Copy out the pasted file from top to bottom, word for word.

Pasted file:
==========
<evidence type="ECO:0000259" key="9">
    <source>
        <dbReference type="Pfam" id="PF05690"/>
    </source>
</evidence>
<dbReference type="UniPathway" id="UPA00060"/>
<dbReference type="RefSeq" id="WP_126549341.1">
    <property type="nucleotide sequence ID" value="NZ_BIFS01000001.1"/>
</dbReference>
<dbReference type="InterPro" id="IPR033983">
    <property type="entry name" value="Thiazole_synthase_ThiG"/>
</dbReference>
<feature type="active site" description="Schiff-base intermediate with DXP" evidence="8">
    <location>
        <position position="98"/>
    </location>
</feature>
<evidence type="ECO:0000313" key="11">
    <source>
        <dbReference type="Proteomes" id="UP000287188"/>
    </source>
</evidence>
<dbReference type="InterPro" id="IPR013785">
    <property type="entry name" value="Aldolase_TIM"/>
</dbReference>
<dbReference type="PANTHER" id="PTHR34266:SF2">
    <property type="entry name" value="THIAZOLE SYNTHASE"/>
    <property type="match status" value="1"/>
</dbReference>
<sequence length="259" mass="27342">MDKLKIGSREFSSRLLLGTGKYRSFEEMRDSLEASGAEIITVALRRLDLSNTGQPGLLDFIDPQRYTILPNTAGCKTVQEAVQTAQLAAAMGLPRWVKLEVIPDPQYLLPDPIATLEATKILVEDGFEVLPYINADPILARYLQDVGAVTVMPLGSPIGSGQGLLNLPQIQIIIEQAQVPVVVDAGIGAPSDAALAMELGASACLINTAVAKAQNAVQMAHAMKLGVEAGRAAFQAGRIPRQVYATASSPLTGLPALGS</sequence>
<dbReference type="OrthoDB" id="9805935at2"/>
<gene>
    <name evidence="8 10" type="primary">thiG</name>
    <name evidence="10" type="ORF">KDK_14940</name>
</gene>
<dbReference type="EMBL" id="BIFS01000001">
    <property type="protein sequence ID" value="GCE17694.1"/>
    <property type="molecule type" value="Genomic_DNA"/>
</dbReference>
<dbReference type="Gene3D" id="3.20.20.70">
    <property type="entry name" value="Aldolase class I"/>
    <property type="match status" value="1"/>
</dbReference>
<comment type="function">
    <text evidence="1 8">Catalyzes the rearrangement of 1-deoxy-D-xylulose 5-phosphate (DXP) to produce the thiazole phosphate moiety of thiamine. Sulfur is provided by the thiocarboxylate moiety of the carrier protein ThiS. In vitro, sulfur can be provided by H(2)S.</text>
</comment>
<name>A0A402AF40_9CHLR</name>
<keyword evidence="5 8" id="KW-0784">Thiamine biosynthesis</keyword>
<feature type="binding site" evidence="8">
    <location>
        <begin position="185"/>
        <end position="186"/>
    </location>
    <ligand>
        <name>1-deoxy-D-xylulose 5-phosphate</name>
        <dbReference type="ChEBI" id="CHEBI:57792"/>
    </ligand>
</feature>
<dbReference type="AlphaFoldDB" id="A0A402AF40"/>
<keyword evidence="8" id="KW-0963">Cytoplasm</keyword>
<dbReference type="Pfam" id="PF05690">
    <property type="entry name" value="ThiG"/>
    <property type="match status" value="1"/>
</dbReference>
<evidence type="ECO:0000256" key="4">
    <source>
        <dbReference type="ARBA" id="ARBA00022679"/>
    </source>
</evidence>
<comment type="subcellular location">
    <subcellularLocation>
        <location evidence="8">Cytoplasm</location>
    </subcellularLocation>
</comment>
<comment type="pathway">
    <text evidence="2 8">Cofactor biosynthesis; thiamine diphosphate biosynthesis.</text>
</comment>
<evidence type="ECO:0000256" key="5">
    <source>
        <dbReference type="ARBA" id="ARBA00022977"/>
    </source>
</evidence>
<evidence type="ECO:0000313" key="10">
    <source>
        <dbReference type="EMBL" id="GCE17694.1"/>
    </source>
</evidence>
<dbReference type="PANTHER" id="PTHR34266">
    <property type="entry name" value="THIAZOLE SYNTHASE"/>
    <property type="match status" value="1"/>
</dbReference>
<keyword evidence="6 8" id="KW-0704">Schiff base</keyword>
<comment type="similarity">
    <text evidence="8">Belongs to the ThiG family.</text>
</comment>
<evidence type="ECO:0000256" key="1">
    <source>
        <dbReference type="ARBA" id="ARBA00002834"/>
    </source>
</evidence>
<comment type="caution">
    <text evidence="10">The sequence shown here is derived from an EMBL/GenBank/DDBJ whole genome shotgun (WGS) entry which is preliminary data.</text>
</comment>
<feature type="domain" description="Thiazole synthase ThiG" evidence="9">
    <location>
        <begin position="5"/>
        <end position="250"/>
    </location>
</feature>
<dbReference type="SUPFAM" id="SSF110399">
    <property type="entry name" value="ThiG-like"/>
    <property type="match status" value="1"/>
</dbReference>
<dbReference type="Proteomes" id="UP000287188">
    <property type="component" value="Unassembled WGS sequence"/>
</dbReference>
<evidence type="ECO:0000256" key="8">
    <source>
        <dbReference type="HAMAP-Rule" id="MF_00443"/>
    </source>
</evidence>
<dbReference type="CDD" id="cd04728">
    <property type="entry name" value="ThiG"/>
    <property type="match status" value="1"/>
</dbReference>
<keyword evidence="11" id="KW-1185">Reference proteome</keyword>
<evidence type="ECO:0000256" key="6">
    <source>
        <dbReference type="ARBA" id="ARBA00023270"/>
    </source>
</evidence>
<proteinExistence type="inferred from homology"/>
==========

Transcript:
<evidence type="ECO:0000259" key="9">
    <source>
        <dbReference type="Pfam" id="PF05690"/>
    </source>
</evidence>
<dbReference type="UniPathway" id="UPA00060"/>
<dbReference type="RefSeq" id="WP_126549341.1">
    <property type="nucleotide sequence ID" value="NZ_BIFS01000001.1"/>
</dbReference>
<dbReference type="InterPro" id="IPR033983">
    <property type="entry name" value="Thiazole_synthase_ThiG"/>
</dbReference>
<feature type="active site" description="Schiff-base intermediate with DXP" evidence="8">
    <location>
        <position position="98"/>
    </location>
</feature>
<evidence type="ECO:0000313" key="11">
    <source>
        <dbReference type="Proteomes" id="UP000287188"/>
    </source>
</evidence>
<dbReference type="InterPro" id="IPR013785">
    <property type="entry name" value="Aldolase_TIM"/>
</dbReference>
<dbReference type="PANTHER" id="PTHR34266:SF2">
    <property type="entry name" value="THIAZOLE SYNTHASE"/>
    <property type="match status" value="1"/>
</dbReference>
<sequence length="259" mass="27342">MDKLKIGSREFSSRLLLGTGKYRSFEEMRDSLEASGAEIITVALRRLDLSNTGQPGLLDFIDPQRYTILPNTAGCKTVQEAVQTAQLAAAMGLPRWVKLEVIPDPQYLLPDPIATLEATKILVEDGFEVLPYINADPILARYLQDVGAVTVMPLGSPIGSGQGLLNLPQIQIIIEQAQVPVVVDAGIGAPSDAALAMELGASACLINTAVAKAQNAVQMAHAMKLGVEAGRAAFQAGRIPRQVYATASSPLTGLPALGS</sequence>
<dbReference type="OrthoDB" id="9805935at2"/>
<gene>
    <name evidence="8 10" type="primary">thiG</name>
    <name evidence="10" type="ORF">KDK_14940</name>
</gene>
<dbReference type="EMBL" id="BIFS01000001">
    <property type="protein sequence ID" value="GCE17694.1"/>
    <property type="molecule type" value="Genomic_DNA"/>
</dbReference>
<dbReference type="Gene3D" id="3.20.20.70">
    <property type="entry name" value="Aldolase class I"/>
    <property type="match status" value="1"/>
</dbReference>
<comment type="function">
    <text evidence="1 8">Catalyzes the rearrangement of 1-deoxy-D-xylulose 5-phosphate (DXP) to produce the thiazole phosphate moiety of thiamine. Sulfur is provided by the thiocarboxylate moiety of the carrier protein ThiS. In vitro, sulfur can be provided by H(2)S.</text>
</comment>
<name>A0A402AF40_9CHLR</name>
<keyword evidence="5 8" id="KW-0784">Thiamine biosynthesis</keyword>
<feature type="binding site" evidence="8">
    <location>
        <begin position="185"/>
        <end position="186"/>
    </location>
    <ligand>
        <name>1-deoxy-D-xylulose 5-phosphate</name>
        <dbReference type="ChEBI" id="CHEBI:57792"/>
    </ligand>
</feature>
<dbReference type="AlphaFoldDB" id="A0A402AF40"/>
<keyword evidence="8" id="KW-0963">Cytoplasm</keyword>
<dbReference type="Pfam" id="PF05690">
    <property type="entry name" value="ThiG"/>
    <property type="match status" value="1"/>
</dbReference>
<evidence type="ECO:0000256" key="4">
    <source>
        <dbReference type="ARBA" id="ARBA00022679"/>
    </source>
</evidence>
<comment type="subcellular location">
    <subcellularLocation>
        <location evidence="8">Cytoplasm</location>
    </subcellularLocation>
</comment>
<comment type="pathway">
    <text evidence="2 8">Cofactor biosynthesis; thiamine diphosphate biosynthesis.</text>
</comment>
<evidence type="ECO:0000256" key="5">
    <source>
        <dbReference type="ARBA" id="ARBA00022977"/>
    </source>
</evidence>
<evidence type="ECO:0000313" key="10">
    <source>
        <dbReference type="EMBL" id="GCE17694.1"/>
    </source>
</evidence>
<dbReference type="PANTHER" id="PTHR34266">
    <property type="entry name" value="THIAZOLE SYNTHASE"/>
    <property type="match status" value="1"/>
</dbReference>
<keyword evidence="6 8" id="KW-0704">Schiff base</keyword>
<comment type="similarity">
    <text evidence="8">Belongs to the ThiG family.</text>
</comment>
<evidence type="ECO:0000256" key="1">
    <source>
        <dbReference type="ARBA" id="ARBA00002834"/>
    </source>
</evidence>
<comment type="caution">
    <text evidence="10">The sequence shown here is derived from an EMBL/GenBank/DDBJ whole genome shotgun (WGS) entry which is preliminary data.</text>
</comment>
<feature type="domain" description="Thiazole synthase ThiG" evidence="9">
    <location>
        <begin position="5"/>
        <end position="250"/>
    </location>
</feature>
<dbReference type="SUPFAM" id="SSF110399">
    <property type="entry name" value="ThiG-like"/>
    <property type="match status" value="1"/>
</dbReference>
<dbReference type="Proteomes" id="UP000287188">
    <property type="component" value="Unassembled WGS sequence"/>
</dbReference>
<evidence type="ECO:0000256" key="8">
    <source>
        <dbReference type="HAMAP-Rule" id="MF_00443"/>
    </source>
</evidence>
<dbReference type="CDD" id="cd04728">
    <property type="entry name" value="ThiG"/>
    <property type="match status" value="1"/>
</dbReference>
<keyword evidence="11" id="KW-1185">Reference proteome</keyword>
<evidence type="ECO:0000256" key="6">
    <source>
        <dbReference type="ARBA" id="ARBA00023270"/>
    </source>
</evidence>
<proteinExistence type="inferred from homology"/>